A Think Tank for Creative Teens

It is the perfect time for teenagers who love writing, and writers, to have an outlet for their creativity: they are, or soon will be, reading Salinger in class, and now those among them most excited about the story-telling process have a place to go and to share with others like them. Figment.com, launched this week by former New Yorker Managing Editor Jacob Lewis and New Yorker staff writer Dana Goodyear, is more than a Facebook for creative kids; it is a home for them. It is a place where young authors can not only upload their work, but also read work by their peers. Unlike other social networking plays, Figment allows an outlet for something highly specific and yet increasingly less rarefied: the production of creativity.


Today’s Times outlined Figment’s mission, and history:

The idea for Figment emerged from a very 21st-century invention, the cellphone novel, which arrived in the United States around 2008. That December, Ms. Goodyear wrote a 6,000-word article for The New Yorker about young Japanese women who had been busy composing fiction on their mobile phones. In the article she declared it “the first literary genre to emerge from the cellular age.”

 

Finally: a place online for our sons and daughters and nieces and nephews and godchildren that is less about gossip, and more about creativity. Why not? As the world’s map took shape, there were cities to which aspiring artists gravitated: Athens, Paris, Berlin, New York. Figment is the first of these cities online. Fantasy football will always have an audience, but for aspiring Rushdies, Carvers, Tolstoys and Audens, Figment may be the finest neighborhood in which to spend afterschool hours, and hone craft.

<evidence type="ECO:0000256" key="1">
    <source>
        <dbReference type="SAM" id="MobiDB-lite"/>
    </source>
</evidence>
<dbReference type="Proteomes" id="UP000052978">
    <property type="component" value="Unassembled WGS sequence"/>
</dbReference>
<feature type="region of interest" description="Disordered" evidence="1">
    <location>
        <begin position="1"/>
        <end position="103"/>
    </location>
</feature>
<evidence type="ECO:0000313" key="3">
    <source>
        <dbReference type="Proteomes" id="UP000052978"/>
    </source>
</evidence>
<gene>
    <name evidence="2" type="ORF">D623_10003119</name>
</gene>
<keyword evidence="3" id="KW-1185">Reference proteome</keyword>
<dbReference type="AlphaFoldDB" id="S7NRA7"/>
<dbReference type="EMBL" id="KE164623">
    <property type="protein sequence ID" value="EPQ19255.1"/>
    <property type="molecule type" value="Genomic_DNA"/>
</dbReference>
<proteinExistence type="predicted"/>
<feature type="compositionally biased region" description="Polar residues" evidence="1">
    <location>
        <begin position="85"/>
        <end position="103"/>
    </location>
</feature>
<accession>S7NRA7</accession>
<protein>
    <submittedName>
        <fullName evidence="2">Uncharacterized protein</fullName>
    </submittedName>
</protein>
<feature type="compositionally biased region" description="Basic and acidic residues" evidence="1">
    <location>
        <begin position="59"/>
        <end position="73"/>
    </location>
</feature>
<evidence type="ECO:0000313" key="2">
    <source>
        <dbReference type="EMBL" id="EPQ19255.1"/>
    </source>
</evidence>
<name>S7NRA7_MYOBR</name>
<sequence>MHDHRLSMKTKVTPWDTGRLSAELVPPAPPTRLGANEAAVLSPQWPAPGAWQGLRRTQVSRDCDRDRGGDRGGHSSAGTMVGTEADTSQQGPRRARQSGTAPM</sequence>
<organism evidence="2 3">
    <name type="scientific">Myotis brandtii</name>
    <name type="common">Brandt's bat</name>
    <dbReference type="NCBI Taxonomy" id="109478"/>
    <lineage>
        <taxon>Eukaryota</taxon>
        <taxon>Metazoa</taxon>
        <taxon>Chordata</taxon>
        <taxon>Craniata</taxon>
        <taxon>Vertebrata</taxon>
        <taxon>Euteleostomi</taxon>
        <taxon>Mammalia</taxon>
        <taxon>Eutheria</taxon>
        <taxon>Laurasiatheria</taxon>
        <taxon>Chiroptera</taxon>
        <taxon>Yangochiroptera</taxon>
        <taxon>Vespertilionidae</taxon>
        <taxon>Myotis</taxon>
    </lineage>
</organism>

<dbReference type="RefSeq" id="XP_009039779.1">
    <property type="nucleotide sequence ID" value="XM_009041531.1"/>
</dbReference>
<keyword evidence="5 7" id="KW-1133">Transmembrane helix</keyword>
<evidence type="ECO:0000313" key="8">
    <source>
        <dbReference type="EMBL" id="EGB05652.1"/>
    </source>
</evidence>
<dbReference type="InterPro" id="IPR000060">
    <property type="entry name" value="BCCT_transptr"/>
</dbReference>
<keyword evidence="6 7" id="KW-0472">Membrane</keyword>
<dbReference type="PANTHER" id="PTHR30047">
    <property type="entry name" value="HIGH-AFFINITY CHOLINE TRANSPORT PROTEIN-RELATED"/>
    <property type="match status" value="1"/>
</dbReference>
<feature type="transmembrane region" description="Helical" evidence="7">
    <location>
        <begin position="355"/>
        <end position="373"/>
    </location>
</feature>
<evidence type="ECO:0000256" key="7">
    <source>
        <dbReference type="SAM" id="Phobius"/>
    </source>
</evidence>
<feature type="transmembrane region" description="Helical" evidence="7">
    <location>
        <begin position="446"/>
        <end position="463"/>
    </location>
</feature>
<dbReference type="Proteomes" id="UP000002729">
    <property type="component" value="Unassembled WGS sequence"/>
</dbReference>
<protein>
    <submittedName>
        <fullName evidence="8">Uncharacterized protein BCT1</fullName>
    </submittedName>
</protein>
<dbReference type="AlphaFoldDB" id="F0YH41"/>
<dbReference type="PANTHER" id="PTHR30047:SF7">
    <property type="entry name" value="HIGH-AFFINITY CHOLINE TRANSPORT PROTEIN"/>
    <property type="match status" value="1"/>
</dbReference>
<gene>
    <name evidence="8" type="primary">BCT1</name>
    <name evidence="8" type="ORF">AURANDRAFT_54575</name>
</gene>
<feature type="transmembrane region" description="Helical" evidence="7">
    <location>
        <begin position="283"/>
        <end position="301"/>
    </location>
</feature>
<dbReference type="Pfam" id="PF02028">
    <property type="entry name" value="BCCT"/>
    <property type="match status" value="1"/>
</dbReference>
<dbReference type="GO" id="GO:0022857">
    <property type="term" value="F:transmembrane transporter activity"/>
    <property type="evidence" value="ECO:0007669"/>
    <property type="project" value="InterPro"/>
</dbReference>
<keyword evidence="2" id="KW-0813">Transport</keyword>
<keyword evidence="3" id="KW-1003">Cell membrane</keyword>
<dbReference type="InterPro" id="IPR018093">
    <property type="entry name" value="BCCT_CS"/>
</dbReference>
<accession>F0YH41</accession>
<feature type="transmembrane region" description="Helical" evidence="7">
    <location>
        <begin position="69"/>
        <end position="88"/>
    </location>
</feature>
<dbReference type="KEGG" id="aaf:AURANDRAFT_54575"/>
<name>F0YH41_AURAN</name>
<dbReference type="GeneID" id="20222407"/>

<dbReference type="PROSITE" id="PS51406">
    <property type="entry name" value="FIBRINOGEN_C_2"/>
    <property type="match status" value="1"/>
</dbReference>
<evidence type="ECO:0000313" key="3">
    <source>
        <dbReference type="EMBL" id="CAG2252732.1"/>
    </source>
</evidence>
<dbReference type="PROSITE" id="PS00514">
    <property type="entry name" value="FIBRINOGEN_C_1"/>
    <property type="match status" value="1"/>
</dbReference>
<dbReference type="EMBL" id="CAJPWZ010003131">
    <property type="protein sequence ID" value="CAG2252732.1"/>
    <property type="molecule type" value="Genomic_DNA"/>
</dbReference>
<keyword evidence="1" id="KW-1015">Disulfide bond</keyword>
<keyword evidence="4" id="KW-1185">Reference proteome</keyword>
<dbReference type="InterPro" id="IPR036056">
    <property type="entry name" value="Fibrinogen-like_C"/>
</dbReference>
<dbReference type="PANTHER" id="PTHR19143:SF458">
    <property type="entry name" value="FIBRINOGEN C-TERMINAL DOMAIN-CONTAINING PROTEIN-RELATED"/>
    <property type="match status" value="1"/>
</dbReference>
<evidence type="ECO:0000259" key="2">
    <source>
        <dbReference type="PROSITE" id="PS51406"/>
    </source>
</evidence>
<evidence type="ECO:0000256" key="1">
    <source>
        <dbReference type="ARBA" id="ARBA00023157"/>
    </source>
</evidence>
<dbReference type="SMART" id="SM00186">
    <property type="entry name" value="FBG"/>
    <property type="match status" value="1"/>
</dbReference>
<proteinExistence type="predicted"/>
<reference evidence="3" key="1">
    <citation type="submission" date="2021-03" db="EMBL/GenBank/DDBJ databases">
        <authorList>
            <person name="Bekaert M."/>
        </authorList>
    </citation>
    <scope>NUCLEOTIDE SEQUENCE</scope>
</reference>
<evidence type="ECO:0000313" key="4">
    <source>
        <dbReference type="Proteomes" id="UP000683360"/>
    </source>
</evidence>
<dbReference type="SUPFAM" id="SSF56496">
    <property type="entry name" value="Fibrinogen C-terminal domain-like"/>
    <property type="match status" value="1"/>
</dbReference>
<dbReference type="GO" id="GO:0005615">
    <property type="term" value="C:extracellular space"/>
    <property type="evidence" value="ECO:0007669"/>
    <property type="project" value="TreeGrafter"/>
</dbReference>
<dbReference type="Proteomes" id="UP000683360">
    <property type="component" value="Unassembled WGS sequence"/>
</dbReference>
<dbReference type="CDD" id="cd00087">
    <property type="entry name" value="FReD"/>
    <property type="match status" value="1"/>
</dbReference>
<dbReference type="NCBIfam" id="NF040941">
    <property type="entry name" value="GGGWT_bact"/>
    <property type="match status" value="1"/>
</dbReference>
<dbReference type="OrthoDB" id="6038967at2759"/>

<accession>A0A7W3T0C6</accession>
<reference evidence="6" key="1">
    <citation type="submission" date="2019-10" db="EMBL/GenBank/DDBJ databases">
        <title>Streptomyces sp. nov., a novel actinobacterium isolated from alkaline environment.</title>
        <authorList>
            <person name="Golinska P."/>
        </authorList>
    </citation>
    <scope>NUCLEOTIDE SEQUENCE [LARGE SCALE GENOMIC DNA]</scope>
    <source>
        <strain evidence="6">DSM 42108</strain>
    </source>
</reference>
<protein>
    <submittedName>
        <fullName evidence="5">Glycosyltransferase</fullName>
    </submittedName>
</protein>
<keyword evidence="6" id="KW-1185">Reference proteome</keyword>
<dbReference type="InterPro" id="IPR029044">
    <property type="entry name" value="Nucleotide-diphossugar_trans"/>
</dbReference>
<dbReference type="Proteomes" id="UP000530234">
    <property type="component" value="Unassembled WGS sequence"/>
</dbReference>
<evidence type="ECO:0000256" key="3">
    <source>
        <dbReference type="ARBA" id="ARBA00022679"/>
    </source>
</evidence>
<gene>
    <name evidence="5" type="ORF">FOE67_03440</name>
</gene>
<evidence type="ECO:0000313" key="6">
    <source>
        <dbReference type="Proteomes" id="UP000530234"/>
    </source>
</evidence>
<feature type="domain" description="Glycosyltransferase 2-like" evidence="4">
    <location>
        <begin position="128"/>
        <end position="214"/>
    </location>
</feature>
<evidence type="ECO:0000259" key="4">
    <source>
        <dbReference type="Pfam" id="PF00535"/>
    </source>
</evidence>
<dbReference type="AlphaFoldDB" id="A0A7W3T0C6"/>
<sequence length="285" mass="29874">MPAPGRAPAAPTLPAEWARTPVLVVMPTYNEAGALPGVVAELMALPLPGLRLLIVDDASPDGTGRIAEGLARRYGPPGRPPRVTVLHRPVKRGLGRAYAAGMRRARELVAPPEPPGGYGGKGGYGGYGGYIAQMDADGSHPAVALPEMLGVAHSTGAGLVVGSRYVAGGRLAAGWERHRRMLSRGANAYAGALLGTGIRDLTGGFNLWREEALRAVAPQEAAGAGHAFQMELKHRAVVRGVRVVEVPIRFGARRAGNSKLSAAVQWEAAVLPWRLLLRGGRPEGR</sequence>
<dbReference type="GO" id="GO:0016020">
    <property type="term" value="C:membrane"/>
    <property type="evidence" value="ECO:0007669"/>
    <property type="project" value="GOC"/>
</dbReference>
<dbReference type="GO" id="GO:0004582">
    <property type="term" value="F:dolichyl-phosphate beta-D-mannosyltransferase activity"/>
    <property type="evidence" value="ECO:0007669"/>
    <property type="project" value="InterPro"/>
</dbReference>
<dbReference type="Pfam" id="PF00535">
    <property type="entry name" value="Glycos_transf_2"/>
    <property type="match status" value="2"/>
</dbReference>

Lewis and Goodyear make a cool, formidable pair; any writer would want work on their radars. Now, a chance. Young writers will have a conduit the adult publishing community, and vice versa. Forget Facebook; perhaps a pre-digital analogy is apt: what The Paris Review has always been for young writers, Figment may now be for their earlier incarnations: a place to learn the rules of the game, and a place to feel a part of a party—one ongoing, ever-changing, and urgently necessary to the world of writing and writers.

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